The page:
Kyoto travels: Fushimi Inari shrine and Unagi at Nezameya

Nezameya - grilled eel specialist near Fushimi Inari Shrine
The Fushimi Inari shrine is one of the most iconic images of Kyoto. Row after row of vermillion Torii, tightly packed and stretching up Mount Inari draw the tourist crowds for good reason. It's a must see and was one of the reasons why I planned a visit to Kyoto in the first place. It's possible to leave the crowds behind you if you wind your way further and further up the sacred mountain but it's not an easy climb, and on a warm day make sure you take something to drink. One of the benefits of climbing the stairs up the mountain is that you'll work up quite an appetite. Walking to the shrine from Inari train station, you'll pass a number of tempting restaurants but the one that caught my eye was Nezameya - the smell and smoke from the long fillets of eel being grilled on the street drew me over.

The Shrine itself, established in the 8th century, is dedicated to the God of rice and sake called Inari and is the most important shrine in Japan to this God. You'll see lots of statues of foxes scattered around the mountain which are thought of Inari's messenger. The foxes generally carry a small key in their mouths which signifies access to stored rice and other grains. Even without understanding the intricacies to the background of the shrine, it's an impressive place to wander around.
Fushimi Inari: some playful statues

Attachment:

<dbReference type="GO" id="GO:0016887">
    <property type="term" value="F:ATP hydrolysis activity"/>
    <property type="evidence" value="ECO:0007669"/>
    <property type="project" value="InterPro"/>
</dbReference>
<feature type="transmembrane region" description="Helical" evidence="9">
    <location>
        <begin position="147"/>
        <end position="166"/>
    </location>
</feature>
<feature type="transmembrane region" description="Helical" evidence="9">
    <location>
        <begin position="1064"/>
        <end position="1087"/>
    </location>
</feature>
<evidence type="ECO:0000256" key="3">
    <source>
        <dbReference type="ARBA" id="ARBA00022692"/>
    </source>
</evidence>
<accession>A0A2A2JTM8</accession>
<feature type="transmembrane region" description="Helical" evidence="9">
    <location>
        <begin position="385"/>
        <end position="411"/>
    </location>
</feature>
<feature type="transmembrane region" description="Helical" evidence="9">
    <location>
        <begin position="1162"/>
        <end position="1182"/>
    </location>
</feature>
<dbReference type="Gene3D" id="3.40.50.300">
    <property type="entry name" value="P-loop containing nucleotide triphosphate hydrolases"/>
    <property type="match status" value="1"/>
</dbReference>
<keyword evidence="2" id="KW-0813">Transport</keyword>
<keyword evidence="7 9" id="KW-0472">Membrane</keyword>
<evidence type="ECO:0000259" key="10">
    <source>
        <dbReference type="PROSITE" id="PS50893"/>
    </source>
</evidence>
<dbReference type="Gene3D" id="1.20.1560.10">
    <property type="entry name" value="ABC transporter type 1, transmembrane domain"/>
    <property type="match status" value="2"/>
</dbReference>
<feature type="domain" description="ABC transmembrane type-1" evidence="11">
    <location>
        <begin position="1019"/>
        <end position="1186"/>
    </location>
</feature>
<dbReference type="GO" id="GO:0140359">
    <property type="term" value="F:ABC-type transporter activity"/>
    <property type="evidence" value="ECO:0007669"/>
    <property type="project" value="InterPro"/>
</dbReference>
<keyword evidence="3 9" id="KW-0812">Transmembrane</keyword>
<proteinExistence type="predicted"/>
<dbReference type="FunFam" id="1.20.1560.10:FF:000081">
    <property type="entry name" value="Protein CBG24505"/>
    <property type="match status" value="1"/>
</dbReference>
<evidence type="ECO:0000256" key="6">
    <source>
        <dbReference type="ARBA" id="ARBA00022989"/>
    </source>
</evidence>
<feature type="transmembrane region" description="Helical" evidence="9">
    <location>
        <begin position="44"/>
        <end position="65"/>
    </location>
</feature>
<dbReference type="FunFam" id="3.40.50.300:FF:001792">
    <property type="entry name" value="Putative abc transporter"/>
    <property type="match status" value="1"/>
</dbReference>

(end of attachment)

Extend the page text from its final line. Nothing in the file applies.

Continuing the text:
The thousands of torii are donated by various businesses or organisations and their names are engraved in black on the back of each gate. It's a visual feast climbing the mountain which is punctuated by a number of small places to worship or to grab a bite to eat. The colours change depending on the concentration of torii and the surrounding trees. We visited mid morning, when the lower gates were heaving with the tour bus crowds, but persist onwards and you'll be rewarded with a view over Kyoto around half way up and relative serenity from the thinner crowds.
The stunning Fushimi Inari torii
Making your way back down the mountain, you'll probably still be thinking about the grilled eel that you passed on your way in, but have a look at the stalls selling food just outside the grounds too. We picked up some fish-shaped taiyaki filled with custard fresh off the presses, since the line for the takoyaki man looked a bit too long and my appetite at the time was, well, insatiable. At Nezameya we were shown to an upstairs room which was split into tatami mats on the left and small tables on the right.
Nezameya: (clockwise) Juicy freshly grilled eel, unagi-don, grilled quails, taiyaki
I ordered an excellent unagi-don set, which showed the skill you'd expect from a restaurant with more than 400 years of history (it was established in 1592). The eel was smokey and delicious with the right amount of fattiness which was soaked up by the rice. Each mouthful happily melted away in my mouth. The meal came with pickles and a soup which cleared the lingering unagi flavour. It wasn't exactly cheap at around Y1,700 given the two small pieces of eel, but I enjoyed it. Mr B ordered the oyakodon - chicken and egg on rice - but wasn't that impressed. We also chose a side of freshly grilled quail, but it was a bit chewy. Conclusion: stick to what Nezameya seems to do best - the delicious eel.
Fushimi Inari gates, cherry blossoms on Mount Inari and a shrine entrance


  1. The way the light plays on and through the torii is magical, isn't it? We went a little before sunset, but I'd like to visit again at other times of the day.

    1. It was your post on Fushimi Inari that sealed the deal for my visit to Kyoto. So impressive - I took hundreds of photos!


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